With all of our concrete and asphalt spaces, it is sometimes very difficult to find refuge from the summer heat in New York City. As a child I envied my neighbors in the apartment building across the street which had a pool. It was surrounded by a fence high enough so that you could only see swimmers plunge off the diving board. If only I had known then of the free public swimming pools scattered through all of the five boroughs!
Public swimming pools have an interesting history in New York City (covered very concisely in the New York City Department of Parks and Recreations website), starting with the establishment of public bathhouses in the nineteenth century to the present use of McCarren Park as a venue for live musical events.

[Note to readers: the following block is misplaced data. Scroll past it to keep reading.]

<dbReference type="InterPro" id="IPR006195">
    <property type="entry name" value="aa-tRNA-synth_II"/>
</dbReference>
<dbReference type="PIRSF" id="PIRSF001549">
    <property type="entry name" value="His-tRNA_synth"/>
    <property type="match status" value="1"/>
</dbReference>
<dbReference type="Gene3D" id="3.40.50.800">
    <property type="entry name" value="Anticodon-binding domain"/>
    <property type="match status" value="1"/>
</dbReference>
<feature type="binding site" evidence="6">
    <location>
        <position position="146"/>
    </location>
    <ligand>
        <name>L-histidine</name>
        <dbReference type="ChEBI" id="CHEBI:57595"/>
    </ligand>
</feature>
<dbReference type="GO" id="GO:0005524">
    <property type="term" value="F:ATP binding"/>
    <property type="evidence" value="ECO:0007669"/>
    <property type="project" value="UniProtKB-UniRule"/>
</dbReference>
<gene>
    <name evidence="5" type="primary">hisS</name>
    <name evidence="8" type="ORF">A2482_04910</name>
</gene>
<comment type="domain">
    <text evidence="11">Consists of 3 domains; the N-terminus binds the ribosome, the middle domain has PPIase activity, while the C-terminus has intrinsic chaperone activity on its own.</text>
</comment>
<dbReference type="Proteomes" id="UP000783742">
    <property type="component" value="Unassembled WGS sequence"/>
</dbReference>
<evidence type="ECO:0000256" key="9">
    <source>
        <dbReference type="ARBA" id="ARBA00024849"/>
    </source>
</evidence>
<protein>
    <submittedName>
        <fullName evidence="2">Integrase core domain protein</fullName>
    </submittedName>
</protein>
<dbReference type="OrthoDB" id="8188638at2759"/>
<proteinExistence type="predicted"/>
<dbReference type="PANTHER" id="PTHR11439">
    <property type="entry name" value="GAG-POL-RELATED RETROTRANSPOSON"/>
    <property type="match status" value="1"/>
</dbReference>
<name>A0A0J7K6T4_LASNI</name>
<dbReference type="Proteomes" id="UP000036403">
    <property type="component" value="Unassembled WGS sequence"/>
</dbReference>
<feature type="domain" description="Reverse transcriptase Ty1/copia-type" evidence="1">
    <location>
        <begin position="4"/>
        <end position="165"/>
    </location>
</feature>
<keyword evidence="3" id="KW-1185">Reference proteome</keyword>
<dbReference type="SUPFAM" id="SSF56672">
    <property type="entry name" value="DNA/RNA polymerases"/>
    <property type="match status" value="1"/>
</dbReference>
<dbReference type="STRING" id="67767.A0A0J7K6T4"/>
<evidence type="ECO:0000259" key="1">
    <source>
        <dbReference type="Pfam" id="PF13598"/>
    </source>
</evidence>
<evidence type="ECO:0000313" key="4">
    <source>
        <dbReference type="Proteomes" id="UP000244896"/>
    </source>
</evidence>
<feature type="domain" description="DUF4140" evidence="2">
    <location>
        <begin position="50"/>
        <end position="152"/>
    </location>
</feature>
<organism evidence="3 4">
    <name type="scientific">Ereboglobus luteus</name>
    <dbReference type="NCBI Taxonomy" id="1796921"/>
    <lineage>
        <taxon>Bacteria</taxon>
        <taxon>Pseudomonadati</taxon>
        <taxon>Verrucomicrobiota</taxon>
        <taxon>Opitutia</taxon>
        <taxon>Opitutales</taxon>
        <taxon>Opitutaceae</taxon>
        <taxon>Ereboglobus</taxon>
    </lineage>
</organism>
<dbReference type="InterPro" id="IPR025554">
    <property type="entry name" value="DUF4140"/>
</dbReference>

This history leads me to be grateful to the very complex character, Robert Moses, a man with whom I have disagreed on many occasion. There is no denying Moses’ influence in the development of New York City’s parks and public pools. Prior to Moses’ work with the Works Progress Administration, the city’s indoor and outdoor pools were unsanitary and in poor condition. By the summer of 1936 eleven new pools were opened to the public starting with the Hamilton Fish Pool. There are now 54 full-sized pools and mini-pools throughout the metropolitan area and they open next week!
If you've wondered about the origin of the public swimming pool in the United States you may want to check out Contested Waters, and The Springboard in the Pond.